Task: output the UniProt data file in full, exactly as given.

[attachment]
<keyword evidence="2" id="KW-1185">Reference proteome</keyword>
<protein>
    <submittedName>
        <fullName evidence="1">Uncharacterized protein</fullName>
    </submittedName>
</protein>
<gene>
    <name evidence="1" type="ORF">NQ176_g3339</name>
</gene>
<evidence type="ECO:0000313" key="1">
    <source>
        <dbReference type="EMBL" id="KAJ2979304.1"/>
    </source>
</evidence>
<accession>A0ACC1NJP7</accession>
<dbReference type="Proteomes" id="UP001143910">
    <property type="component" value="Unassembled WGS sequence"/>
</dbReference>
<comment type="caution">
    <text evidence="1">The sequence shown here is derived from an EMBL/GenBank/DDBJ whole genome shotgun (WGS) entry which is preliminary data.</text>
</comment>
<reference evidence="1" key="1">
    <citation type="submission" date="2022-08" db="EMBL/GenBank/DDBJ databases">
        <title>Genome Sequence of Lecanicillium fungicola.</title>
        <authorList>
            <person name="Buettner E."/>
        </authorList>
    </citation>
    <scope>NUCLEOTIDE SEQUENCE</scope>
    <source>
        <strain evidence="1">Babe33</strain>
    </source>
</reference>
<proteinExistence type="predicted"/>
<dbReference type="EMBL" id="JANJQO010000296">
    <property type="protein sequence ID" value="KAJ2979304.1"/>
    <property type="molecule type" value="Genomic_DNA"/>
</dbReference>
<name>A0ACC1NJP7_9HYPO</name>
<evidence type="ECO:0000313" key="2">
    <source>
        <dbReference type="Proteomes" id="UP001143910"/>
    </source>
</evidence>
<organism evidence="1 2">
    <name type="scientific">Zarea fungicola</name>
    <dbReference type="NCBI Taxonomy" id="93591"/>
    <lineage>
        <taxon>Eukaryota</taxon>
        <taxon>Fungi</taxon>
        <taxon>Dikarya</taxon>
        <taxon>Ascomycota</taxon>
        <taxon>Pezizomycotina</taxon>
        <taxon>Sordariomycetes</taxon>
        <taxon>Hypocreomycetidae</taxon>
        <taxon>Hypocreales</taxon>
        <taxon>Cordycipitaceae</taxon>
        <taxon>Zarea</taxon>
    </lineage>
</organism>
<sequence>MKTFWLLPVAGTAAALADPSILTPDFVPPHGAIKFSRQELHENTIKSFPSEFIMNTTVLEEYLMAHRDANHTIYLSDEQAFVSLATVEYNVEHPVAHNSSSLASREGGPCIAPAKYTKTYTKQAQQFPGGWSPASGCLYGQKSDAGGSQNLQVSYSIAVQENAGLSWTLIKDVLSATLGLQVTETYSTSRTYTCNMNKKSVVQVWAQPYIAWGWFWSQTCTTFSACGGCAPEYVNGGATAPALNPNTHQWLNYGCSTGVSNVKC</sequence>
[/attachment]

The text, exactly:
<keyword evidence="2" id="KW-1185">Reference proteome</keyword>
<protein>
    <submittedName>
        <fullName evidence="1">Uncharacterized protein</fullName>
    </submittedName>
</protein>
<gene>
    <name evidence="1" type="ORF">NQ176_g3339</name>
</gene>
<evidence type="ECO:0000313" key="1">
    <source>
        <dbReference type="EMBL" id="KAJ2979304.1"/>
    </source>
</evidence>
<accession>A0ACC1NJP7</accession>
<dbReference type="Proteomes" id="UP001143910">
    <property type="component" value="Unassembled WGS sequence"/>
</dbReference>
<comment type="caution">
    <text evidence="1">The sequence shown here is derived from an EMBL/GenBank/DDBJ whole genome shotgun (WGS) entry which is preliminary data.</text>
</comment>
<reference evidence="1" key="1">
    <citation type="submission" date="2022-08" db="EMBL/GenBank/DDBJ databases">
        <title>Genome Sequence of Lecanicillium fungicola.</title>
        <authorList>
            <person name="Buettner E."/>
        </authorList>
    </citation>
    <scope>NUCLEOTIDE SEQUENCE</scope>
    <source>
        <strain evidence="1">Babe33</strain>
    </source>
</reference>
<proteinExistence type="predicted"/>
<dbReference type="EMBL" id="JANJQO010000296">
    <property type="protein sequence ID" value="KAJ2979304.1"/>
    <property type="molecule type" value="Genomic_DNA"/>
</dbReference>
<name>A0ACC1NJP7_9HYPO</name>
<evidence type="ECO:0000313" key="2">
    <source>
        <dbReference type="Proteomes" id="UP001143910"/>
    </source>
</evidence>
<organism evidence="1 2">
    <name type="scientific">Zarea fungicola</name>
    <dbReference type="NCBI Taxonomy" id="93591"/>
    <lineage>
        <taxon>Eukaryota</taxon>
        <taxon>Fungi</taxon>
        <taxon>Dikarya</taxon>
        <taxon>Ascomycota</taxon>
        <taxon>Pezizomycotina</taxon>
        <taxon>Sordariomycetes</taxon>
        <taxon>Hypocreomycetidae</taxon>
        <taxon>Hypocreales</taxon>
        <taxon>Cordycipitaceae</taxon>
        <taxon>Zarea</taxon>
    </lineage>
</organism>
<sequence>MKTFWLLPVAGTAAALADPSILTPDFVPPHGAIKFSRQELHENTIKSFPSEFIMNTTVLEEYLMAHRDANHTIYLSDEQAFVSLATVEYNVEHPVAHNSSSLASREGGPCIAPAKYTKTYTKQAQQFPGGWSPASGCLYGQKSDAGGSQNLQVSYSIAVQENAGLSWTLIKDVLSATLGLQVTETYSTSRTYTCNMNKKSVVQVWAQPYIAWGWFWSQTCTTFSACGGCAPEYVNGGATAPALNPNTHQWLNYGCSTGVSNVKC</sequence>